Frankie Dettori, the most celebrated figure in British horse racing, faces a lengthy suspension after testing positive for a banned substance when riding in Paris in September.
Failure to establish his innocence at a hearing in France next week would result in a worldwide ban, liable to extend to six months.
Though arguably still the world’s No 1 rider, at 41, Dettori was already at a crossroads in his brilliant career. After 18 years with Godolphin, last month the Italian parted company with Sheikh Mohammed’s elite stable in order to ride as a freelance in 2013. A young French jockey, Mickael Barzalona, had been hired to share his duties at the start of the season, and Dettori was vexed when his inexperienced rival was given immediate parity.
Dettori’s solicitor, Christopher Stewart-Moore, issued a brief statement confirming that he had been summoned to appear before the French authorities. “On behalf of Frankie Dettori I can confirm that, as a consequence of a positive test at Longchamp on September 16, he will be the subject of an inquiry by the Medical Committee of France Galop next week,” he said. “In compliance with, and out of respect for, the regulations of France Galop, he will not be commenting further until the France Galop procedures have been completed.”
Long cherished for the effervescence of his character, Dettori has become one of racing’s elder statesmen since the days of his precocious emergence as a teenager. He is an MBE and family man – he has had five children with his English wife, Catherine – and his one known flirtation with recreational drugs had long been consigned to history. Dettori accepted a police caution in 1993, after being found in possession of a small quantity of cocaine. Reflecting on that episode two years ago, he said: “That wasn’t about losing weight. That was for fun. I was a stupid, cocky, arrogant kid.”
A few years later, he admitted using a variety of diuretics before their prohibition by the racing authorities, telling the BBC: “I took Lasix, pee pills, diuretics, laxatives – all sorts.” There is an anecdotal tradition that jockeys, who tend to eat little in order to keep their weight under control, are prone to distract their appetite in other ways. But frequent, random urine tests have yielded few positive results over the years, albeit a handful of jockeys have been given shorter suspensions for failing random breathalyser tests for alcohol.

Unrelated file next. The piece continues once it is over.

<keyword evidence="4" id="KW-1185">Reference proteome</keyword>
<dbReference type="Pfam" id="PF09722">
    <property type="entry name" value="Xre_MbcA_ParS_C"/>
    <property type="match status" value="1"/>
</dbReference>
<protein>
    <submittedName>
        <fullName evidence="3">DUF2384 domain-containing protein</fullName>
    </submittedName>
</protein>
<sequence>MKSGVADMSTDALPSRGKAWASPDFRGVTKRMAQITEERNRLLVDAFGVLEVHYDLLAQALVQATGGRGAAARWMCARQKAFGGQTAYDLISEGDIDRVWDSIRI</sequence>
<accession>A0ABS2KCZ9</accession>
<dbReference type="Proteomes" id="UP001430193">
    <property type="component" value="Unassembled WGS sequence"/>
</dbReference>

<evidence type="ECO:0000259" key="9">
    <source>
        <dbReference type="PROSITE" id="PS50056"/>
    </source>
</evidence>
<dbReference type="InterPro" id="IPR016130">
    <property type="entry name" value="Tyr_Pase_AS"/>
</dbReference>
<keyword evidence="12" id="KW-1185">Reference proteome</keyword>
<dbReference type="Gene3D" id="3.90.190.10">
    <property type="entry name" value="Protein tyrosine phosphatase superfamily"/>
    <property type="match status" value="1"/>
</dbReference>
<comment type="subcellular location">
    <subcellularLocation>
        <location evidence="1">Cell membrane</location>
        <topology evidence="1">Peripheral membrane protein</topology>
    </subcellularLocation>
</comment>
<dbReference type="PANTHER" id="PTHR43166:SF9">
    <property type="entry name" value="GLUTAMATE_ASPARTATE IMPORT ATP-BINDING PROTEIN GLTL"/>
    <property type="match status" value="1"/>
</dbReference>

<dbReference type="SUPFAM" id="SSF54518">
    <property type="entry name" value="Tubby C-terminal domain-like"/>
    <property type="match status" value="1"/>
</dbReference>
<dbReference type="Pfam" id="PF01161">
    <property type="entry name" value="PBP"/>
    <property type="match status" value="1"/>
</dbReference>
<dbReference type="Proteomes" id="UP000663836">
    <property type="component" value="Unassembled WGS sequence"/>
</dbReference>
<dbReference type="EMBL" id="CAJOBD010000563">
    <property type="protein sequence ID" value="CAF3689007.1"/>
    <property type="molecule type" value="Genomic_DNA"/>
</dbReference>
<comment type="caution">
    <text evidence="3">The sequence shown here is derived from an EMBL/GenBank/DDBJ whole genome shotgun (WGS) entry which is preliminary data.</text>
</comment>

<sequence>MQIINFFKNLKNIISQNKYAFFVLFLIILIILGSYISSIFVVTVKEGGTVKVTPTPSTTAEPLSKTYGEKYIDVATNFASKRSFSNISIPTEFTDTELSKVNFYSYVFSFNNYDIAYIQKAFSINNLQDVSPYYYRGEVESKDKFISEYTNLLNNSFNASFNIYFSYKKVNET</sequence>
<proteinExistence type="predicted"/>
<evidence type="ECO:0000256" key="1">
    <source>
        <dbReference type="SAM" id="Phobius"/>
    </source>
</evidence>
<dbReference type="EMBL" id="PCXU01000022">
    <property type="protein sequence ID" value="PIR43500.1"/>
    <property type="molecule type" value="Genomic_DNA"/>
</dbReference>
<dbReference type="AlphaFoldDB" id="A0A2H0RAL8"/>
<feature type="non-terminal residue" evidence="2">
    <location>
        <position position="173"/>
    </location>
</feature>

Today’s news, even so, evoked poignant memories of the tribulations of another former champion jockey. Kieren Fallon also tested positive in France, on two occasions, during a time of rather more grievous crisis. In 2006, when facing corruption charges, he was banned for six months – and then for another 18 months, when failing another test the following year. News of that second offence broke immediately after Fallon had cleared his name, in a collapsed race-fixing trial at the Old Bailey.
If not to the same lurid extent, Dettori in turn finds himself in danger of hastening from frying pan to fire. For he is understood to have been profoundly hurt by the fast-tracking of Barzalona, and was desperate to reiterate his undiminished powers next year. Depending when any ban might come into effect, he could expect to be back in action before Royal Ascot in June – but that would represent the coldest of comforts, when he already feels he has so much to prove.
Dettori was scheduled to ride on the last day of the British Flat season, at Doncaster last Saturday, but ultimately did not do so. He is now understood to be in Dubai. Some, inevitably, will ask whether he may contemplate retirement, but the man who famously rode all seven winners on a top-class racecard at Ascot in 1996 would never choose to end his career in humiliation. Whatever the inquiry discloses, Dettori would seem certain to win pardon from the professional community of trainers, owners and breeders upon whom he would depend for rides on his return.